This is one realm where cover crops can really excel. We can bring in so much diversity. And so long as we’re destroying without tilling, we can retain a significant portion of that beneficial structure. This diversity can be so much more, it can include C4 plants, which are rare and general in the UK cropping situations. Plants like maize, millet, sorghum, quinoa, amaranth, and the more common sunflower and buckwheat.

Trill Farm: High diversity (at left) — Low diversity (at right)

All these fancy seeds in a mix sounds expensive don’t they? Well it doesn’t have to be, just source your seeds from the feed merchant, rather than the seed merchant. Bird seed mixes are a great starting point and most of them already have the 8 species or more, recommended: broadleaves and grasses, warm season and cool season. And when the costs are low you can start sowing at proper seed rates which maybe 2 times or 3 times the standard advice. This overcomes the main pitfall people have when experimenting with cover crops: too little seed.

Schumacher College: Amaranth crop

That said, diversity isn’t limited to cover cropping. We can introduce diversity into our cash cropping operations. This is potentially where some of the biggest wins are actually to be had. Given that increasing species diversity from 1 to 2 represents a doubling in diversity that’s a big win. And going from 2 to 3 represents another 50% increase. So, include: catch crops, intercrops and relay crops whether practical.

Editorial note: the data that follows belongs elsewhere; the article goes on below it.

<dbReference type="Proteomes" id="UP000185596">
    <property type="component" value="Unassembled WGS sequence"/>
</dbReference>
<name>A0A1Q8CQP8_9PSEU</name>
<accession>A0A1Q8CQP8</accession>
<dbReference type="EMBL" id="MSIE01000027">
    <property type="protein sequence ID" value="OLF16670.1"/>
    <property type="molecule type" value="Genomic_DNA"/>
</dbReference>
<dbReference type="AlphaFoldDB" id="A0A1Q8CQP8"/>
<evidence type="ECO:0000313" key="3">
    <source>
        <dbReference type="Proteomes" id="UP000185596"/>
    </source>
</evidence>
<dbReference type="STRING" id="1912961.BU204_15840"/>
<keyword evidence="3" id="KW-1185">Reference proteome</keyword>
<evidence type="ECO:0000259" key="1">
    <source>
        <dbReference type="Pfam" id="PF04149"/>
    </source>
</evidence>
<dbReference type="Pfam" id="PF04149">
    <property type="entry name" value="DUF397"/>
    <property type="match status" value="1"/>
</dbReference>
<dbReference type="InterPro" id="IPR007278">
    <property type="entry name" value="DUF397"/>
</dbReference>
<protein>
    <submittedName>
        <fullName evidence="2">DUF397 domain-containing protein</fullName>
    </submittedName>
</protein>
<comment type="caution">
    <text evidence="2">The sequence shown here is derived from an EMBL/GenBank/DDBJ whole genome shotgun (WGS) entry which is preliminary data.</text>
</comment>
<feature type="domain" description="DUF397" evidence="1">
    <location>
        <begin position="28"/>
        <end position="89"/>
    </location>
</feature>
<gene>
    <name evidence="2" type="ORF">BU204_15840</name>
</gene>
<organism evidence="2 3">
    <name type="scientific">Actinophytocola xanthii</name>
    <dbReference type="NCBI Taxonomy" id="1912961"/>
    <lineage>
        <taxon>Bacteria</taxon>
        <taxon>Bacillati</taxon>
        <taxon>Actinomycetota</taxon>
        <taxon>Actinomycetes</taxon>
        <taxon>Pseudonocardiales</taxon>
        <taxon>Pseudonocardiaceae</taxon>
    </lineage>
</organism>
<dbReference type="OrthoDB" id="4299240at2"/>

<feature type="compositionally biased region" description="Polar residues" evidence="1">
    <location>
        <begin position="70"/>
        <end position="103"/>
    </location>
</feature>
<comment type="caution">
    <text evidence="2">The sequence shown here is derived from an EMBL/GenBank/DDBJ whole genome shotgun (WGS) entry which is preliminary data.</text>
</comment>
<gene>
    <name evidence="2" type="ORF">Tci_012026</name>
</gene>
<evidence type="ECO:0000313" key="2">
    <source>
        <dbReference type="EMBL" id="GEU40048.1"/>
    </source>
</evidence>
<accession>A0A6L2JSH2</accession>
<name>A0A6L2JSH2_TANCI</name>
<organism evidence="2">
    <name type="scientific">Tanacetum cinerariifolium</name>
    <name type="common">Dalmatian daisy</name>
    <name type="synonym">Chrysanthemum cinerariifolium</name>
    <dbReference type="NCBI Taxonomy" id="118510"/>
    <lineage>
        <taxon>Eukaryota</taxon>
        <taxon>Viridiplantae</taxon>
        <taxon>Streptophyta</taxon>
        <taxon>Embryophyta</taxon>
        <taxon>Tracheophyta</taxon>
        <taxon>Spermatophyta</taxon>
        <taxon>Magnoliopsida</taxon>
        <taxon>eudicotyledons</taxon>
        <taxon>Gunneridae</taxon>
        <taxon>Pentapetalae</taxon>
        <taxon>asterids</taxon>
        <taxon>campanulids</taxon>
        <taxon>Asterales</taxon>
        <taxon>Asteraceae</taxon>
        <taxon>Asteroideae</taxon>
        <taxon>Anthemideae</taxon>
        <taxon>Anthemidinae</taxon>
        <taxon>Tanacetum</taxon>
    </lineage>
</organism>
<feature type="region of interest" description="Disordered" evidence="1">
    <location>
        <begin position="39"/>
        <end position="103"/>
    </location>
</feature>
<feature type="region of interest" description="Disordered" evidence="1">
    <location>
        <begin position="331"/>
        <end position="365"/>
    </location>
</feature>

There should be gains to be had in this case, so long as we doing our due diligence with the other soil health principles — especially around bare soil and the living root. Again we don’t want massive space between the plants being unfilled with roots and uncovered. This is where intercropping and catch cropping can really pay dividends.

5 Feed Soils — hungry organisms need food to stay active and healthy

This is definitely one area where the organic crew got it right. But what do we mean by this? What eats stuff in soil? Well organisms, life, life eats stuff. Not the “soil” per se, as this is simply a matrix of geological degradants.

What actually eats stuff in the soil is soil organisms: the soil food web members. So the question is then, what do these soil organisms like to eat? Really we’re talking about fungi and bacteria in this case, as they make up the vase majority of soil biomass. So, what’s their preferred food? Well in this case it’s root exudates. Simple to utilise (metabolise) foods such as carbohydrates, often as straightforward as glucose. But that is what’s being supplied by the roots, no? So, that’s covered under principal number one — the living root, right?